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Agile Web Development with Rails

Amir khan
Ranch Hand

Joined: Aug 15, 2005
Posts: 47
Hi Dave/David,

Firstly, Congrats on the release of the book. I have heard lots of RoR, but havent really met a programmer out here in India to gimme the details about it.

Few starters questions I have ,
Is is server side or client side??
Is it gonna take over PHP??
Why should a person choose RoR (advantage of over other scripting language)??
Mind a brief introduction about your book and its content??

Thanks & Regards,
Salman Khattak
Ranch Hand

Joined: Mar 23, 2003
Posts: 33
Ruby is severside if you consider javascript client side.
Ruby adheres to agile dev concepts and is the route to take if you are a subscriber of the whole 'Agile Development' school of thought.

SCJP Java 1.4 - 06/2003<br />Power corrupts and absolute power corrupts absolutely!
Frederic Esnault
Ranch Hand

Joined: Feb 13, 2006
Posts: 284
Hi !

I have a question about RoR.
I'm a Java developper, using tools like Maven2 and using things like "convention over configuration" (even in my last development, for a dynamic class loading based on xml elements and attributes). I'd like to hear what is RoR understanding of the "convention over configuration" and how the concept is implemented. I mean how easy programming becomes if conventions are respected, and how fast complexity increases in case a configuration choice is made.

Thanks to you, and congratulations for your book

SCJP 5 - SCWCD 1.4 - SCBCD 1.3 - Certification study documents/resources:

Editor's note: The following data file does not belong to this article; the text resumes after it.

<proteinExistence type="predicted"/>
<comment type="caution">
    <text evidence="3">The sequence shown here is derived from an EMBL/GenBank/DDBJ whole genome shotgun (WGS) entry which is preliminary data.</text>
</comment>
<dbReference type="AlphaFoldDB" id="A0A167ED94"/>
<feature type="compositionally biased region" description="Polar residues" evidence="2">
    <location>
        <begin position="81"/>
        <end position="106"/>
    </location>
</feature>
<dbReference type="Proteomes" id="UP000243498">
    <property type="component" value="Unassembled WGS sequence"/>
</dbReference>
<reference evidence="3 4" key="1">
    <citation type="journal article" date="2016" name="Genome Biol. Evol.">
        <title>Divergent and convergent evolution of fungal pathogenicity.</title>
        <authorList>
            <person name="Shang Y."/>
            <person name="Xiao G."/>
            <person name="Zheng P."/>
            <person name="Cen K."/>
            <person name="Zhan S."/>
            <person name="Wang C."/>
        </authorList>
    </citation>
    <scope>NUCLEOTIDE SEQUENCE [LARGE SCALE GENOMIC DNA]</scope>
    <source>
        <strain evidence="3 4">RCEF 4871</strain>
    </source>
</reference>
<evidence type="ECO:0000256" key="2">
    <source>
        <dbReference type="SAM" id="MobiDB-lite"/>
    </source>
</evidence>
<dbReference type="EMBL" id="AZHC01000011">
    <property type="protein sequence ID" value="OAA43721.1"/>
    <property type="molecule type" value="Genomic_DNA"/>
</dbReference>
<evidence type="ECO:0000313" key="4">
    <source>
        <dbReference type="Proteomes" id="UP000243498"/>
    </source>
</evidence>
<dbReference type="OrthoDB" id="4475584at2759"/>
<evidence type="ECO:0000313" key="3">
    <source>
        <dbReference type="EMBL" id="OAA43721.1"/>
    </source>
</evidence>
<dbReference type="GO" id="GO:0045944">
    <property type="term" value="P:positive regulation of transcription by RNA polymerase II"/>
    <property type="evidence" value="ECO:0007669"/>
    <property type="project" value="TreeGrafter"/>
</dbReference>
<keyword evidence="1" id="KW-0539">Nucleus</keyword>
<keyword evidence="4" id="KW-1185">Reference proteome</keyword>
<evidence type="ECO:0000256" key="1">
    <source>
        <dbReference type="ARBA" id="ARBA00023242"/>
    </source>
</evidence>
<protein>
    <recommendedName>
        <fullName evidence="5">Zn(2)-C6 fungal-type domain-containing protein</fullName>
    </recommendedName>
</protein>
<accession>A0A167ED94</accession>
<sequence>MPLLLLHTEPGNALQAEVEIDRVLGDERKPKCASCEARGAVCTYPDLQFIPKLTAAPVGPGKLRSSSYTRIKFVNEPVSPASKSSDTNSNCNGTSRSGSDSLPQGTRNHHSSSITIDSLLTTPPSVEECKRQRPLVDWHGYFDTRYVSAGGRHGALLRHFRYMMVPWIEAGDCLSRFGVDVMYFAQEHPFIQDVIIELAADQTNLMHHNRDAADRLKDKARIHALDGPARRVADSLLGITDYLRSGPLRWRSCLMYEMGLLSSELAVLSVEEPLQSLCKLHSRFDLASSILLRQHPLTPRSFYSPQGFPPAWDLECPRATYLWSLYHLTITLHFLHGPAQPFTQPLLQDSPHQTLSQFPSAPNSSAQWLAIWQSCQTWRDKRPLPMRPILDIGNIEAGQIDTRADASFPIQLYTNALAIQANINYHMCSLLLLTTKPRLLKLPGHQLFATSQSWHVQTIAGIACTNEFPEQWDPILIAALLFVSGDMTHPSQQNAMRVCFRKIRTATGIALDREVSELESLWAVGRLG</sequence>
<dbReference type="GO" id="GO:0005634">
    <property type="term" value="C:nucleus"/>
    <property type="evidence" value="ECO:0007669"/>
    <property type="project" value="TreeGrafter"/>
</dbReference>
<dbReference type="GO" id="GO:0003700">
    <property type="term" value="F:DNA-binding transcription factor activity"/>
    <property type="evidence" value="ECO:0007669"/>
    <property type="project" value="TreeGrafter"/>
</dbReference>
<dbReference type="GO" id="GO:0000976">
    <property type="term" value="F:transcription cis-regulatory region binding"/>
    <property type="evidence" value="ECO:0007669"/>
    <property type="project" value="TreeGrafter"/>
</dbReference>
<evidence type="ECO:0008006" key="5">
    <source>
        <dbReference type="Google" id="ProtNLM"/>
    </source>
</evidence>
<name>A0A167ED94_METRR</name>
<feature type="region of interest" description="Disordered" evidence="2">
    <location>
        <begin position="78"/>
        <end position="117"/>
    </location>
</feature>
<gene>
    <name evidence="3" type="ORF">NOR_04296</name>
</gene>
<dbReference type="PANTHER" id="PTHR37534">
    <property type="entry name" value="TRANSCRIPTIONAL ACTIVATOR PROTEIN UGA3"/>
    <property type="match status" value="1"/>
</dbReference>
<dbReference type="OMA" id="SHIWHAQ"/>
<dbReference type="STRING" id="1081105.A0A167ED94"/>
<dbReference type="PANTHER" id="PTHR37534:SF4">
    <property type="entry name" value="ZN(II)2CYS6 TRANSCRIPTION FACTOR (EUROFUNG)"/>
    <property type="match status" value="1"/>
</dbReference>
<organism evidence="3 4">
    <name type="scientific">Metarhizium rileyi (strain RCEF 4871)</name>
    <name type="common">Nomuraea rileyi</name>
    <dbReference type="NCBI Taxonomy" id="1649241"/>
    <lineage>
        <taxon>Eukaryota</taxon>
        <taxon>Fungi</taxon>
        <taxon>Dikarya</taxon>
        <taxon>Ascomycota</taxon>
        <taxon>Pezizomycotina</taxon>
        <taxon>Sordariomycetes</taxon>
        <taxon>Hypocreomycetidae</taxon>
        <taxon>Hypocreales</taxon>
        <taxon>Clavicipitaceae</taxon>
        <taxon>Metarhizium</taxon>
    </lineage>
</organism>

Eric Martinez

Joined: Nov 20, 2005
Posts: 25
Rails tightly integrates the concept of convention over configuration. While you can deviate away from conventions it is best to follow the conventions because Rails can automatically derive information that way. If you have a model named list and you have a table in your database named lists, rails can automatically derive information from that database.
Prag Dave

Joined: Feb 17, 2004
Posts: 24
One of the big differentces beween Rails and (say) Maven is that in Rails, everything is integrated--it's all Ruby code, and it's all dynamic. Combine with with the conventions, and you dramatically reduce the overhead on a developer: you can, for the most part, concentrate on the important stuff--getting the job done--and leave it up to Rails and Ruby to do all the knitting for you.

I agree. Here's the link:
subject: Agile Web Development with Rails
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